She developed allergic hypersensitivity to it, like I have now..
    Last edited by DrivingForce; 09-10-2009 at 04:52 PM.

  12. #12
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    Quote Originally Posted by Dug
    I'd avoid that beer mate,
    I said I'd given up smoking, not drinking.



    Quote Originally Posted by Marmite the Dog
    Quote: Originally Posted by kingwilly This afternoon will be a challenge, since I'm having a beer with a mate at the pub after work. Nae chance.
    Right, we'll see, that's just the sort of incentive I need.

    *since I was already beginning to tell myself, that one evening while drinking would be ok, and not really count.....

  13. #13
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    Goodonya Dug, and all the others seeing it through.

    I'm on a weaning process too- I buy those cheap 5 bht tobacco poaches, and roll my own- which I'm no good at, and dislike doing. So was smoking less, and feeling good about myself- like I was gonna kick the habit. Alas, false start.

    Then I got this raging sore throat (couldn't even swallow for a while) from the harshness of the rolly tobacco, and had to buy packets again, at least 'til my throat has recovered. Almost better now- and Round Two coming up, back to Rollies. Down, but not Out.
    probes Aliens

  14. #14
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    I often don't smoke for half a day at a time, such as today, it's 2 p.m. and I haven't smoked yet. My last was at 2 a.m.

    I find a get sweats, hot and cold flushes, my vision swims, have huge amphetamine like rushes, concentration lapses and i become quite psychotic. Easily lose my rag.

    That's just half a day.
    "Slavery is the daughter of darkness; an ignorant people is the blind instrument of its own destruction; ambition and intrigue take advantage of the credulity and inexperience of men who have no political, economic or civil knowledge. They mistake pure illusion for reality, license for freedom, treason for patriotism, vengeance for justice."-Simón Bolívar

  15. #15
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    Quote Originally Posted by FlyFree
    I don't seem to have much of a physical nicotine addiction problem, it's more breaking a very set habit,
    Nicotine is a powerful drug but the physical withdrawal effects only last a short time

    what will stay with you, possibly forever, is the craving for a smoke; the mental addiction goes on and can drag you back down

    as said, the "triggers" that make you want to light up

    resist resist resist

    I gave up in my early 20's, and now, at the age of 95, still get the occasional temptation
    I have reported your post

  16. #16
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    I quit about 6 months as my health was shitty and I have never felt so unhealthy since.

    I quit using Champix, which worked superbly for me and the actual quitting was relatively easy.

    Since then though I have been hacking up all kinds of stuff, including blood. Throat infections have been common. My metabolism can't seem to decide what it is doing and neither can my endorphine levels leading to all sorts of mood swings. My face has now resembles that of a spotty 18 year old as my body tries to purge itself of all the crappy chemicals (over 4 thousand in one ciggie) that have built up over the years.

    My Nan, however, recently quit a habit lasting a few decades and had no adverse reaction whatsoever. She didn't even make a conscious decision to quit, she just didn't feel like it any more.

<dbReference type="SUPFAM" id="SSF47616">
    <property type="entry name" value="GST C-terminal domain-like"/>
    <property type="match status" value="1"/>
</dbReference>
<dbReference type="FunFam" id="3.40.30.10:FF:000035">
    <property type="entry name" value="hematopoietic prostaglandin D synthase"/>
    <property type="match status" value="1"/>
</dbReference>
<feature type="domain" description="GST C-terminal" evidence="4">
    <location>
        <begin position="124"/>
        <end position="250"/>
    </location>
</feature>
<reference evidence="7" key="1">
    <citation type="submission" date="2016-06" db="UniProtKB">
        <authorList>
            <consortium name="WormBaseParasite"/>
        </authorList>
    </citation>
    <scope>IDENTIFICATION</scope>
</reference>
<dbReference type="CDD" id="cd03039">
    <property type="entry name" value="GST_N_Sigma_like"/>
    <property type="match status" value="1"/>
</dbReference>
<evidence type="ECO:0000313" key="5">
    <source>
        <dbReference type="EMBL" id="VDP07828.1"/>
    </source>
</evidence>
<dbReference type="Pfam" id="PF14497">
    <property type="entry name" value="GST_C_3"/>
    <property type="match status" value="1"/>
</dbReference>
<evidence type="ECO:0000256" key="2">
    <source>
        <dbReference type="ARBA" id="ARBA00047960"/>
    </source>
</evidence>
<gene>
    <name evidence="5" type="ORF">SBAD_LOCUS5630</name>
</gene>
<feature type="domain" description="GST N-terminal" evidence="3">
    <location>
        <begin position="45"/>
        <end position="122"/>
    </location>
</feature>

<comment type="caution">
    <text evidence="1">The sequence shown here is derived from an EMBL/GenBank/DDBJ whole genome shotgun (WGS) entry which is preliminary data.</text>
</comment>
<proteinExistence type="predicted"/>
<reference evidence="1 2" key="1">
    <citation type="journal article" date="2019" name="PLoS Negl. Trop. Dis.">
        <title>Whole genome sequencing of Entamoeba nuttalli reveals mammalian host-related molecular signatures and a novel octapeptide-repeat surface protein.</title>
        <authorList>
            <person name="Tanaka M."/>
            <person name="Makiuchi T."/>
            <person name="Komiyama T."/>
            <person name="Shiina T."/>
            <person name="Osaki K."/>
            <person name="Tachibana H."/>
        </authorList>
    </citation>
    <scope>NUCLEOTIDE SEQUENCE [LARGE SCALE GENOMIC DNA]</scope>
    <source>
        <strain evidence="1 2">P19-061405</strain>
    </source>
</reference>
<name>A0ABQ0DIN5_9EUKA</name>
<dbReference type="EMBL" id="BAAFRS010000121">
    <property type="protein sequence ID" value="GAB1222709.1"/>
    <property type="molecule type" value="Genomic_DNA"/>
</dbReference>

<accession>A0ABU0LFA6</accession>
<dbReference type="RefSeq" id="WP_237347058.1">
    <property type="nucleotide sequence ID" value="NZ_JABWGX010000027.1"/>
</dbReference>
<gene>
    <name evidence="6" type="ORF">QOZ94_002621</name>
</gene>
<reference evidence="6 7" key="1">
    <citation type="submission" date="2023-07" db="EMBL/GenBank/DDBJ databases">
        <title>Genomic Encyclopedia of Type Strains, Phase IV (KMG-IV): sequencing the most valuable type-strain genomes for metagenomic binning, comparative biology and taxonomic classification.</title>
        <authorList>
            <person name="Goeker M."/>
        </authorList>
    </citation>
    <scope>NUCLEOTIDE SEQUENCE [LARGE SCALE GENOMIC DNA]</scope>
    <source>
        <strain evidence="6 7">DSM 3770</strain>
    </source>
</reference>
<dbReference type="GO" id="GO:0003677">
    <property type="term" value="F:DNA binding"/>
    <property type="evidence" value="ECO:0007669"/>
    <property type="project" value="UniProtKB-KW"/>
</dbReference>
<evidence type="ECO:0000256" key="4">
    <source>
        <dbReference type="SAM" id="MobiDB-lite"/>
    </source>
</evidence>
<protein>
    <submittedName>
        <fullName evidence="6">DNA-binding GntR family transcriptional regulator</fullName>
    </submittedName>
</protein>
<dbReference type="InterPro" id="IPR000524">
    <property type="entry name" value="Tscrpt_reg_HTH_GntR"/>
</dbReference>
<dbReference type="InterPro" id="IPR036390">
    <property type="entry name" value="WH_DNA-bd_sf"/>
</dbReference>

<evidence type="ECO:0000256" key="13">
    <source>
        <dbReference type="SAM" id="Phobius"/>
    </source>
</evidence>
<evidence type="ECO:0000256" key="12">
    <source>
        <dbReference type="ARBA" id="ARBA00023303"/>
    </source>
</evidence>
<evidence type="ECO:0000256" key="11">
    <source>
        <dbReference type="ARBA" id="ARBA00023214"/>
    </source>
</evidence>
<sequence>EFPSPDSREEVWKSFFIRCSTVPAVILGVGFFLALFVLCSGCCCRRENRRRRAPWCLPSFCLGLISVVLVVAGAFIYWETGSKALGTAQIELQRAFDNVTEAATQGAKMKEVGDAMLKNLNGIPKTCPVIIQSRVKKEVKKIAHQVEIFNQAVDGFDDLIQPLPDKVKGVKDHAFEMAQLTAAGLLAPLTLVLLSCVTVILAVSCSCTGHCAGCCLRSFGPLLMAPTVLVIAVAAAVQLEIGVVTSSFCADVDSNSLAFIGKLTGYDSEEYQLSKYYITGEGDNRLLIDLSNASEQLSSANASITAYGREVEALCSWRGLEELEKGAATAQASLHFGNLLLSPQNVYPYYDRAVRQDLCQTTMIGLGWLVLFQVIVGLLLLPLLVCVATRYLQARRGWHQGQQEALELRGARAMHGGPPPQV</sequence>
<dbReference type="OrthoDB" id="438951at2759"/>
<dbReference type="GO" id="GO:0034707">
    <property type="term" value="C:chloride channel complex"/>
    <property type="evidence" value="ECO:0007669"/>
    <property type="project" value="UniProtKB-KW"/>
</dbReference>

I have been told that it could take a year or so to feel the benefits of quitting, I wish it'd hurry up.

  17. #17
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    Quote Originally Posted by Moonraker
    I quit using Champix, which worked superbly for me and the actual quitting was relatively easy. Since then though I have been hacking up all kinds of stuff, including blood. Throat infections have been common. My metabolism can't seem to decide what it is doing and neither can my endorphine levels leading to all sorts of mood swings. My face has now resembles that of a spotty 18 year old as my body tries to purge itself of all the crappy chemicals (over 4 thousand in one ciggie) that have built up over the years.
    It took me about 2 years to get over the sore throats after I quit smoking.

  18. #18
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    Quote Originally Posted by Prancing Beast
    Spiritual guidence is often a tonic to assist abstinence.
    Aint you got a church to go to and save.

  19. #19
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    So how did you go KW?
    I'm happy to report that I survived a BIG night out on the town (entirely unplanned) without so much as an urge.
    I've got that thing beat.

  20. #20
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    Quote Originally Posted by Dug View Post
    So how did you go KW?
    I'm happy to report that I survived a BIG night out on the town (entirely unplanned) without so much as an urge.
    I've got that thing beat.
    Good effort mate, how did I go? :emnbarresed:

    Back to day one today.

    Stupid thing was that it wasn't the physical urges, I didn't have any of them, twas.a mental decision, but I have got cravings again this morning now.

  21. #21
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    giving up smoking is easy ......................











    done it lots of times

  22. #22
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    Quote Originally Posted by Propagator View Post
    Quote Originally Posted by Prancing Beast
    Spiritual guidence is often a tonic to assist abstinence.
    Aint you got a church to go to and save.
    The Church does not need saving, it is there to save the sinners and offer them a different way.

  23. #23
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    Quote Originally Posted by Prancing Beast View Post
    Quote Originally Posted by Propagator View Post
    Quote Originally Posted by Prancing Beast
    Spiritual guidence is often a tonic to assist abstinence.
    Aint you got a church to go to and save.
    The Church does not need saving, it is there to save the sinners and offer them a different way.
    What if it's not all that different, but same as it ever was.

  24. #24
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    Quote Originally Posted by Prancing Beast View Post
    Quote Originally Posted by Propagator View Post
    Quote Originally Posted by Prancing Beast
    Spiritual guidence is often a tonic to assist abstinence.
    Aint you got a church to go to and save.
    The Church does not need saving, it is there to save the sinners and offer them a different way.

    That is excellent news

    The church is behind you all the way

  25. #25
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    Not had a beer for 6 months though still smoking like a fakin trooper